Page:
Healing Earth News – Endangered Bats Find Sanctuary in Israeli ‘Ghost Bunkers’


(editor’s note: Happy Friday the 13th! Today we’re going batty!         The news today comes from Israel where citizens have re-purposed empty underground military forts to use as a habitat for endangered bats. Doesn’t that feel like karma coming full circle? Something positive from something negative… ahhh rebalancing Gaia feels so good!!  ~All my Love, Boo)

Here are some quick bat-facts:
 Bats use echolocation not only for orientation, but they can recognize the calls of other bats, similar to how humans can recognize the voices of friends and family.
 Bats are the only mammals currently on the Earth’s surface that can fly.
 A single brown bat can catch around 1,200 mosquito-sized insect in one hour.
 Less than 10 people have contracted rabies from bats in North America in the last 50 years.

Endangered Bats Find Sanctuary in Israeli ‘Ghost Bunkers’

ScienceDaily (Apr. 12, 2012) — Abandoned army bunkers along the Jordan River have become a habitat for 12 indigenous bat species, three of which are already designated as endangered and two that are on the critical list. The bats were recently identified by a group of Tel Aviv University researchers who were granted access to the bunkers, spread out along a 60-mile-long stretch of land between the Sea of Galilee in the north of Israel to the Dead Sea’s northern edge.

According to Ph.D. student Eran Levin of TAU’s Department of Zoology, the local bat population is estimated to be in the thousands. “There is no doubt that, by being in a closed military zone that has prevented human interference, the bat habitat allows these delicate creatures to thrive,” he said. The underground forts have been empty since a peace treaty was signed with Jordan in 1994.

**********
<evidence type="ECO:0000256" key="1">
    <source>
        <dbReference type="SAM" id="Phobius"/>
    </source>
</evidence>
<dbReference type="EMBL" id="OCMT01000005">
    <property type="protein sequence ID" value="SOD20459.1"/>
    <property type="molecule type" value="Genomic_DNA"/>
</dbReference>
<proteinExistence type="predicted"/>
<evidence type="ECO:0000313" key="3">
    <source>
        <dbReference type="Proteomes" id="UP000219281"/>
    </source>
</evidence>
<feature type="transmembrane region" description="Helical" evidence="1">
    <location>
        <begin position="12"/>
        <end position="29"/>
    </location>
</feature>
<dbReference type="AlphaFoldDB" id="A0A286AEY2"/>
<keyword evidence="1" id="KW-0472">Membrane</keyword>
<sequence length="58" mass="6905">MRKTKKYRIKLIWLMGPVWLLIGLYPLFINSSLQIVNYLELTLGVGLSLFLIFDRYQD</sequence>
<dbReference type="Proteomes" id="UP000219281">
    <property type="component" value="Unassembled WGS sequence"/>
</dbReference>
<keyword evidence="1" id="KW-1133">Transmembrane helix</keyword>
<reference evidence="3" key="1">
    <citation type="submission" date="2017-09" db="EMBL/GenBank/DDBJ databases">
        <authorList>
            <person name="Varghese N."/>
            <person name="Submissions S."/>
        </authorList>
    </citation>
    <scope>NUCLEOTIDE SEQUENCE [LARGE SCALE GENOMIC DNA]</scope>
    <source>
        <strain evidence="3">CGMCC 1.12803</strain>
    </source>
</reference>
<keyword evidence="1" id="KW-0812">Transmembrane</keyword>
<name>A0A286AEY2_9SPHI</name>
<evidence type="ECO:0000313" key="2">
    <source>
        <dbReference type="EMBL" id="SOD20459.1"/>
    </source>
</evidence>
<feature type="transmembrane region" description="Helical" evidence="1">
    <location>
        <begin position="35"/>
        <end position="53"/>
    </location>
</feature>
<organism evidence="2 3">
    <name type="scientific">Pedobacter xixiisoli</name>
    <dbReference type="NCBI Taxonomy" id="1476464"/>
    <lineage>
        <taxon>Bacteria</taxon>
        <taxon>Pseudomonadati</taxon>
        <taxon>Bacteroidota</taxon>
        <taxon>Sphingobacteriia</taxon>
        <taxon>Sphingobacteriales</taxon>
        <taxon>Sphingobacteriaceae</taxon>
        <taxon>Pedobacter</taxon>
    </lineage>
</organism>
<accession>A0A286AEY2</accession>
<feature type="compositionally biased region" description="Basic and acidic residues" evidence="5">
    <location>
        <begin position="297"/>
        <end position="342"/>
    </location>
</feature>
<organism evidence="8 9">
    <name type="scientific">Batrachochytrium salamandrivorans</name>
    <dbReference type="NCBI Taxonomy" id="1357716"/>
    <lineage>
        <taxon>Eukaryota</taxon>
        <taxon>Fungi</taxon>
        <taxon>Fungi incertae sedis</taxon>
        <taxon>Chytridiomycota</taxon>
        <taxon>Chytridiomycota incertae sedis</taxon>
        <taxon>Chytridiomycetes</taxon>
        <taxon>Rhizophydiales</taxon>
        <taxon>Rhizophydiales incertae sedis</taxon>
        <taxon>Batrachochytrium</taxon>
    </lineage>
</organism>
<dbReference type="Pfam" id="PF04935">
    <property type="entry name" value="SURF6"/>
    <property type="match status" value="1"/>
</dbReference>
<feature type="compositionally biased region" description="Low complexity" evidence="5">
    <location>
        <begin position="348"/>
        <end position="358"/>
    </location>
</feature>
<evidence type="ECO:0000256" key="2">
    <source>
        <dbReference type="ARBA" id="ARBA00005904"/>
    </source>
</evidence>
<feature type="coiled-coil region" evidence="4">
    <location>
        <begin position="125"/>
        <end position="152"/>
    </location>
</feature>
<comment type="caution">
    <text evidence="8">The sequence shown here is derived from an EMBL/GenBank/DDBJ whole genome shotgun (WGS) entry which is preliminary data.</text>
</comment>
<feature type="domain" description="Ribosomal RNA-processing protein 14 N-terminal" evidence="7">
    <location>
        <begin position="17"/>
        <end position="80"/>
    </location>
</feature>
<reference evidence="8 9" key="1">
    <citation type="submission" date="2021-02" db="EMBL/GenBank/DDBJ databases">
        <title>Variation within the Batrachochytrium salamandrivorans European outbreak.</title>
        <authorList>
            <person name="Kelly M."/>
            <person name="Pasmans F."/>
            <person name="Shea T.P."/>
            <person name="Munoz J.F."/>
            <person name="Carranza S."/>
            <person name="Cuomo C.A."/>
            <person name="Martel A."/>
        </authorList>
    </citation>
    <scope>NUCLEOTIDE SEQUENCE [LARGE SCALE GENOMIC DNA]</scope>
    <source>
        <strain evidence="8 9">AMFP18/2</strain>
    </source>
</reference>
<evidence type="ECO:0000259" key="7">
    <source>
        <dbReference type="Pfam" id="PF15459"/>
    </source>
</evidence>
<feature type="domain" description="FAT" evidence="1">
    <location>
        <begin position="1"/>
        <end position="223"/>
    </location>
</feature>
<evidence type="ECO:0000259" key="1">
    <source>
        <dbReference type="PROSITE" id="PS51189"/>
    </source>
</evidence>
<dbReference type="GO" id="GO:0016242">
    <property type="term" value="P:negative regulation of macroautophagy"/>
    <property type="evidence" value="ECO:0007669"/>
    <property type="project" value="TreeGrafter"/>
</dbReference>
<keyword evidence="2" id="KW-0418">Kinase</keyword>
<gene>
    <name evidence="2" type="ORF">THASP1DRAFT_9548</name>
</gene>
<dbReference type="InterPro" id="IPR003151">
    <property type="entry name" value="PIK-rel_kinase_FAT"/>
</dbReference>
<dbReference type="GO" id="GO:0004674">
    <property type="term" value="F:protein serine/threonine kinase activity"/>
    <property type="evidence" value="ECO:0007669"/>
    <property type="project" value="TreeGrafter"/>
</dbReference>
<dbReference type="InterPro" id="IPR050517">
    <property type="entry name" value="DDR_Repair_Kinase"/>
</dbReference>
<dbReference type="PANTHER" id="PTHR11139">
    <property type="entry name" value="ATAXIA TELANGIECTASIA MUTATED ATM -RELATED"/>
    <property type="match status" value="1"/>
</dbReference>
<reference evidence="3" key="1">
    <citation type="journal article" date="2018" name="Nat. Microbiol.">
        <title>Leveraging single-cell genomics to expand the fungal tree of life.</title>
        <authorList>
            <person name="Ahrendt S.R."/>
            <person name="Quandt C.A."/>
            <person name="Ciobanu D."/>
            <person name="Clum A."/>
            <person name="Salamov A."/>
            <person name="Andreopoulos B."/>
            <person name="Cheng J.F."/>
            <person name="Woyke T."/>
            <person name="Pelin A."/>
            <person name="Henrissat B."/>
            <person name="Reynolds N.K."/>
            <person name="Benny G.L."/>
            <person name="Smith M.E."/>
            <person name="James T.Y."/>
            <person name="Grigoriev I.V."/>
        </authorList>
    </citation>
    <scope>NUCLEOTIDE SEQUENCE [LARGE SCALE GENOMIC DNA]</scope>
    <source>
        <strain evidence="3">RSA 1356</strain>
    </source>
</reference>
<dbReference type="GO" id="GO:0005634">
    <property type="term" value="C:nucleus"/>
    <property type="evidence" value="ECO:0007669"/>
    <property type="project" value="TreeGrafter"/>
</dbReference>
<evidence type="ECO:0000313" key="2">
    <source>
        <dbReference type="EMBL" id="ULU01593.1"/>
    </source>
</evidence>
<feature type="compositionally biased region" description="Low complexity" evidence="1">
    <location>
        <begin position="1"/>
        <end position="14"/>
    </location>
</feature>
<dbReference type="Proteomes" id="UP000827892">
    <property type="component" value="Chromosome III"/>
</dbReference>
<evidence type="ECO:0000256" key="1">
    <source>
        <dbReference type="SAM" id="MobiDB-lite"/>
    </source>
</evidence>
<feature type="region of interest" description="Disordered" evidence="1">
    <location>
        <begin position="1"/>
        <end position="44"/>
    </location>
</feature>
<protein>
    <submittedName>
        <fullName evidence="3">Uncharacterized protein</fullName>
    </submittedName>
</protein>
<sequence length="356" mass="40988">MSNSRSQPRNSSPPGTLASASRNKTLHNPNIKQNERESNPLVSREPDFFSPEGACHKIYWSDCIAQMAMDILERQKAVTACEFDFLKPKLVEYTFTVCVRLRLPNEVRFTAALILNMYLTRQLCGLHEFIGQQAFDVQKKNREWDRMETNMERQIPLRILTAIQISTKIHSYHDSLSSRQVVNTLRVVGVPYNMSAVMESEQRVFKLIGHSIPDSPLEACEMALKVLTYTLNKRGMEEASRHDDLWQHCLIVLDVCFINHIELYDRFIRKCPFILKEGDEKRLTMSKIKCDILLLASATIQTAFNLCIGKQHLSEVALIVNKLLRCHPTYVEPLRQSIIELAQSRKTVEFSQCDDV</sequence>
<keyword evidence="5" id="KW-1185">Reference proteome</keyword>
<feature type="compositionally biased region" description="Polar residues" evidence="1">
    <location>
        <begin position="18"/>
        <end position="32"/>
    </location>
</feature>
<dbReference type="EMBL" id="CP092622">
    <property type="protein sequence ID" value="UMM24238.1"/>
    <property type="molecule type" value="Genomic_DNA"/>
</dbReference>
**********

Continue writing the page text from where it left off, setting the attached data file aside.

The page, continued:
The researchers are now working to make the bunkers a more hospitable place for the bats by “roughing up” the steel and concrete walls — suspending mesh sheets and wooden pallets and spraying insulating foam and stuck stones to surfaces to provide a better grip. Night cameras have also been installed to keep an eye on the bats’ movement and behavior.

The bats are earning their lodging by serving as an asset to the environment. They each eat a few grams of insects every night, reducing the need for pesticides.

Story Source:

The above story is reprinted from materials provided by American Friends of Tel Aviv University.

Note: Materials may be edited for content and length. For further information, please contact the source cited above.



Here’s another great news tidbit:
Gulf Coast Residents Say BP Oil Spill Changed Their Environmental Views
“About one-fourth of our respondents said that as a result of the spill, their views on other environmental issues such as global warming or protecting wildlife had changed,” said Lawrence Hamilton, professor of sociology at the University of New Hampshire.
A Message from the Elementals:
It’s crucial that you overcome your fear of things in nature you don’t understand. Whether a fear of perceived disease or from superstitions. 
When you learn to work with, protect, and communicate with the flora and fauna you are now familiar with marvelous things will happen. In the near future, there will be a return of some species you now consider “mythical”.  
We love it when you take time from your busy day to sit in your garden and talk to the butterflies and ladybugs!
~The Elementals (13 April, Year of the Light)
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